The Source, Of Course

08.19.2009 | HMMH |

by Lance Meister

(The first in an occasional series on the basics of noise and vibration as they relate to trains and transit.)

One of the basic things we do in our business is help to reduce noise or vibration levels from transportation sources.  At times, this can seem like a very daunting challenge, but it’s very helpful to look at all noise or vibration problems in a very simple framework.

The Source-path-receiver Concept

When Carl Hanson and I teach the FTA Transit Noise and Vibration course around the country, we emphasize this concept to our classes, and try to show how any noise or vibration scenario contains all three pieces.

The first piece of the framework is the source, and that’s what I’m going to discuss in this post.  I’ll cover the path and receiver later, and also cover what to do with each piece of the framework to reduce the noise or vibration.

The source is what is generating the noise vibration.  And yes, this is very basic and obvious, you may be saying to yourself (quietly, I hope), but it is important.  To properly diagnose the problem, you need to understand the source of the noise or vibration.  (And really, noise and vibration are essentially the same phenomenon, just in different materials: noise  – air, vibration – ground.)

Think for a minute about taking your car in to a mechanic because you hear a noise.  What questions does the mechanic ask you?

  • Where is the noise coming from?
  • What does it sound like?
  • When does it occur?
  • How loud is it?

There are the same types of questions we ask in a noise or vibration assessment.  They may be a little bit more detailed, but we basically ask the same questions.  And just like with your car, the answers to those questions are very important, and help determine what needs to be done.

Here is a source I am very familiar with: a train.  There are many potential sources of noise and vibration on a train, and if you want to reduce the noise or vibration from a train, you need to understand where it is coming from.  Just like with your car, to say “the noise is coming from the train” may not be enough.  Depending on the type of train, there are many potential sources of noise and/or vibration, including:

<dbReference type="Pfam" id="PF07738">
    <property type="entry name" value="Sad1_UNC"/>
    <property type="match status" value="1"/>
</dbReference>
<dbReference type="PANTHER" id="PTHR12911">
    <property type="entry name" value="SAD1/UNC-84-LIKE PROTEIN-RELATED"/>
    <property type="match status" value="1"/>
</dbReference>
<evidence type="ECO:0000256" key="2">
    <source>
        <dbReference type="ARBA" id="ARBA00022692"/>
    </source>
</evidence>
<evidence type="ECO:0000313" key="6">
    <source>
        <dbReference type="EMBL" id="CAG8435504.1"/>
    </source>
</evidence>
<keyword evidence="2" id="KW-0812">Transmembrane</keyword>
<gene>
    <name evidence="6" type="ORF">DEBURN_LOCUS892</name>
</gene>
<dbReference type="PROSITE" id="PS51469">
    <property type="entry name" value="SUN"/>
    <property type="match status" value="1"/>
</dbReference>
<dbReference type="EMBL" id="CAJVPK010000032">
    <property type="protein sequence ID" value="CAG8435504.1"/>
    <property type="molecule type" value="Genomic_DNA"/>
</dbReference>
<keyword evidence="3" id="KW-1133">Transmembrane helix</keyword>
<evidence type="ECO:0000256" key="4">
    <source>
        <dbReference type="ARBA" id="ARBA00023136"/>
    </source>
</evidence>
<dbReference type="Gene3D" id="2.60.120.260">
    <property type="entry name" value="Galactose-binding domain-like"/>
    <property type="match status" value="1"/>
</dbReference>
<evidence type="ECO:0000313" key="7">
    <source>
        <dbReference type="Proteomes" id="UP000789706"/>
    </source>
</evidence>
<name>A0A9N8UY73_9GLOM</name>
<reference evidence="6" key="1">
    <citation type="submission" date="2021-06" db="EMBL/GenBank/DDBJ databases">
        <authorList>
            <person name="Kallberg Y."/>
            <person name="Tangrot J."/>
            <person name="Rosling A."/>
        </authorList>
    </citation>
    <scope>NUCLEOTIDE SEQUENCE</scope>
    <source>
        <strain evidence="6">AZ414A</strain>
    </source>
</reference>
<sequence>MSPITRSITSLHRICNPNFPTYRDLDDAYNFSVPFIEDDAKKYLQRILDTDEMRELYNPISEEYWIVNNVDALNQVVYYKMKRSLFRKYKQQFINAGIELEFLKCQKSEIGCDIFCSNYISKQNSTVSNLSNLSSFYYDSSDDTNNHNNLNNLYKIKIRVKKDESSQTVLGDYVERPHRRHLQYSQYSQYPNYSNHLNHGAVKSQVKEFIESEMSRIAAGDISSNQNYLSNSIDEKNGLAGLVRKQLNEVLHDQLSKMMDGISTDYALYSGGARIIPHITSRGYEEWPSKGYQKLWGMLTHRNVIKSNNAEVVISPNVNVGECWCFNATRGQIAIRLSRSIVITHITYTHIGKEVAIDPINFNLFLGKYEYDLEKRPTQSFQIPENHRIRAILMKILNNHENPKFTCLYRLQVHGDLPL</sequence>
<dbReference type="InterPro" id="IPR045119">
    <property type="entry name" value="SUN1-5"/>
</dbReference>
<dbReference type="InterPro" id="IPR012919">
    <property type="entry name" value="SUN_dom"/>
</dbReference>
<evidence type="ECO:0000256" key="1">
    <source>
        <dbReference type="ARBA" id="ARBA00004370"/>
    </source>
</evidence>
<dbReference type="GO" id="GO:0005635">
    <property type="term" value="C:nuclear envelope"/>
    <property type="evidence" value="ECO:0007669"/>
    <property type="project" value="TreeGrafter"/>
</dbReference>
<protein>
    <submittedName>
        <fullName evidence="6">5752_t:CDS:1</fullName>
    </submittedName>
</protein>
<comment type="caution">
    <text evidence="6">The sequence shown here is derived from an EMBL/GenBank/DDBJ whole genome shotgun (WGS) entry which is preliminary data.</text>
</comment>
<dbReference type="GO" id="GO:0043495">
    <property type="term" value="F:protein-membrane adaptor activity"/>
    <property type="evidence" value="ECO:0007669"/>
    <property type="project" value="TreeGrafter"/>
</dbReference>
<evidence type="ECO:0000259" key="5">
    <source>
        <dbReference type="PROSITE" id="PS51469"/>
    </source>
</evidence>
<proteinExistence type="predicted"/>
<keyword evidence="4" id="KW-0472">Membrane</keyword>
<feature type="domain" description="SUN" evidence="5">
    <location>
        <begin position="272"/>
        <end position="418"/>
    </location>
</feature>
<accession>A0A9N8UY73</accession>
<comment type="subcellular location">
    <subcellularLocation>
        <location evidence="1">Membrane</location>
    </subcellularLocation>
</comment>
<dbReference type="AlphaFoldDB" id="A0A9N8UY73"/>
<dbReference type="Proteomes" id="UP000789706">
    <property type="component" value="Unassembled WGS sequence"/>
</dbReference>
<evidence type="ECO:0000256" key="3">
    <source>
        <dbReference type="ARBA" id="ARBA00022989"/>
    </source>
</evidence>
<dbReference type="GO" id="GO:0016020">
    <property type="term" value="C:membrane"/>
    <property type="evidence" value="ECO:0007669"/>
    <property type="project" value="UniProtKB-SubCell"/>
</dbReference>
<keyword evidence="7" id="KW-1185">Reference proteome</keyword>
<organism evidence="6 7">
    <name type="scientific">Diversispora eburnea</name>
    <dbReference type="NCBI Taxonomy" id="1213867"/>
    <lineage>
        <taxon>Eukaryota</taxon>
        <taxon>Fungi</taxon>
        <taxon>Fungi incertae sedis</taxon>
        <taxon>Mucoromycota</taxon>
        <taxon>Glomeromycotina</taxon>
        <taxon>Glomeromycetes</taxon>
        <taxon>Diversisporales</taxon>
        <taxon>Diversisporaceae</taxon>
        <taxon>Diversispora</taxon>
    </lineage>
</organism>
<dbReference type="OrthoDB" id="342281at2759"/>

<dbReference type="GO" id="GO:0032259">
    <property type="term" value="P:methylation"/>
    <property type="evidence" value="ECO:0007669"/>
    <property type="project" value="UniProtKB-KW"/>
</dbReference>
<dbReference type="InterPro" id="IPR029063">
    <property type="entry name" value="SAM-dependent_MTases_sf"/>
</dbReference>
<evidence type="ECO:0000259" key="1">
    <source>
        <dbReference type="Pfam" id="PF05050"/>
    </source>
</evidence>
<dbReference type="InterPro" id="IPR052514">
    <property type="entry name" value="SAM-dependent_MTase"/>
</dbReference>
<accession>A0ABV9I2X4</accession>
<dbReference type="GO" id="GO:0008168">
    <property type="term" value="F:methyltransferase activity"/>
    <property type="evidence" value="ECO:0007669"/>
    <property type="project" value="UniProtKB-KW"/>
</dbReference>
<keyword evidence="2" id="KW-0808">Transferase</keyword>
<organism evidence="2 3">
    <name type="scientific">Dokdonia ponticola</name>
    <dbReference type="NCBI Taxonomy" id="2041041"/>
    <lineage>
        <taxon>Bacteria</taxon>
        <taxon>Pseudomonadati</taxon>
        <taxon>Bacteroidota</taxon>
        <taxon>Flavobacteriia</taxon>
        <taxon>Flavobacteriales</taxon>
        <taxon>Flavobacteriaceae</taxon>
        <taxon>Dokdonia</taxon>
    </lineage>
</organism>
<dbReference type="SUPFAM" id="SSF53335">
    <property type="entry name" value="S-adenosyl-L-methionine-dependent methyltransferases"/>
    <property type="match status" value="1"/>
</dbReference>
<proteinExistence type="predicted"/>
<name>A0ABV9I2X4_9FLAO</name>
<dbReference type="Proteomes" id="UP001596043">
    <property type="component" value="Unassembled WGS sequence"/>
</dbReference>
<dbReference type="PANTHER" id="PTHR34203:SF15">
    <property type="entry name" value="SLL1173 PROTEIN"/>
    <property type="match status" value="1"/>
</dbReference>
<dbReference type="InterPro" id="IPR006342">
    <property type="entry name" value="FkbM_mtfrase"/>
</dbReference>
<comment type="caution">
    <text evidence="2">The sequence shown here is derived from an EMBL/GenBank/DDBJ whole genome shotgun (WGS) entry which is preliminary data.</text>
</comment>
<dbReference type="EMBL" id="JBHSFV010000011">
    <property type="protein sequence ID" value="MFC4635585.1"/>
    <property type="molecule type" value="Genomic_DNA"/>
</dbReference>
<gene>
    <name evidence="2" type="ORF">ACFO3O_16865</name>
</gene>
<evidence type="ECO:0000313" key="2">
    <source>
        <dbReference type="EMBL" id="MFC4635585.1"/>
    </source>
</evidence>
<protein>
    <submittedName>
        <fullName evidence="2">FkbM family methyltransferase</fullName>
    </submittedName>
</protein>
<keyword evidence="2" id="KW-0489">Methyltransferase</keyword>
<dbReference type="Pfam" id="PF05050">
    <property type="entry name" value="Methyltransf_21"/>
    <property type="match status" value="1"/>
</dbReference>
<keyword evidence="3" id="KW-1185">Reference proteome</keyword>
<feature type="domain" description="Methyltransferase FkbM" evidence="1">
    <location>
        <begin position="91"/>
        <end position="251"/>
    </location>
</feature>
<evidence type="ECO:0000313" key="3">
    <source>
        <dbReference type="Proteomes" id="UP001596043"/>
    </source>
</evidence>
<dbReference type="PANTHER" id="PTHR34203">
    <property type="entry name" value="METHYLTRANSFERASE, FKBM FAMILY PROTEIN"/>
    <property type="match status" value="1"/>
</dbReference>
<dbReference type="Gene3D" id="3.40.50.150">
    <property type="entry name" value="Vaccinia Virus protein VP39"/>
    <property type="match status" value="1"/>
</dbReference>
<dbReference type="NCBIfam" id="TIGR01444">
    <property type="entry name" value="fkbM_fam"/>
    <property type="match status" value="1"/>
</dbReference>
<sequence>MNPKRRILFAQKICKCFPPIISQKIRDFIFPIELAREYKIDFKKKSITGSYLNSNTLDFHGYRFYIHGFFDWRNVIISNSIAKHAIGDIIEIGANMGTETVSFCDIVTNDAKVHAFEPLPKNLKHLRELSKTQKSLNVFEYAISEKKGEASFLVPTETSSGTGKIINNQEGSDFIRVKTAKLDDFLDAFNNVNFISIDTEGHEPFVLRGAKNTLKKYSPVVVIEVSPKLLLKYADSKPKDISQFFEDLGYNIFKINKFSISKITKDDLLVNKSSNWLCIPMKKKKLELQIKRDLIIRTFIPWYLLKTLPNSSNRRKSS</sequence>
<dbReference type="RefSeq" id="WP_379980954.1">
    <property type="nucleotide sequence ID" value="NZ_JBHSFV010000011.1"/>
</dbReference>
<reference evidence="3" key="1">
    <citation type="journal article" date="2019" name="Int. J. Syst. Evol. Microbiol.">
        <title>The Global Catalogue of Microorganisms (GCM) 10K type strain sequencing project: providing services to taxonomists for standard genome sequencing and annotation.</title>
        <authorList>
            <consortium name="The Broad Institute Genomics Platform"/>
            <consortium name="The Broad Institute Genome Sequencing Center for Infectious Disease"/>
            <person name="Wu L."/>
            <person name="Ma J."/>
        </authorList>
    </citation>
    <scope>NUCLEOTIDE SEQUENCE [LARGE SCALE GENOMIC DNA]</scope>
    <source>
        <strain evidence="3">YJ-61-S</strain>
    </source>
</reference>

• Wheel/rail interaction
  • Brakes
  • Wheel squeal on curves
  • Horns and bells at grade crossings
  • Diesel exhaust and fans


  • Vehicle suspension
  • Wheel type and condition
  • Track surface
  • Track support system
  • Transit structure
  • Depth of vibration source

And in addition to all of these, speed can have a dramatic effect on the source of noise or vibration.  In general, noise and vibration increase with increasing speed.  Certain sources increase more or less quickly with speed (and some not at all!), so knowing the speed is important for the source of noise and vibration.

Here’s something really interesting: with High Speed Rail (HSR), the speed actually changes the type of dominant source of noise!  At lower speeds, the power sources on the train dominate the noise (engines, cooling units, etc.).  At higher speeds, the wheel/rail noise dominates and at the highest speeds, (don’t worry, we’re not there yet in the US!) aerodynamics noise (airflow over the train itself) is the biggest source.

In addition to where the noise or vibration is coming from, you need to understand which sources of noise or vibration are contributing most to the specific scenario you are dealing with.  Knowing this helps to understand how you can address the problem for the maximum benefit.  Once you know what the source of the noise or vibration is, you need to know where it is going.

Next time: The Path “Where do we go from here?”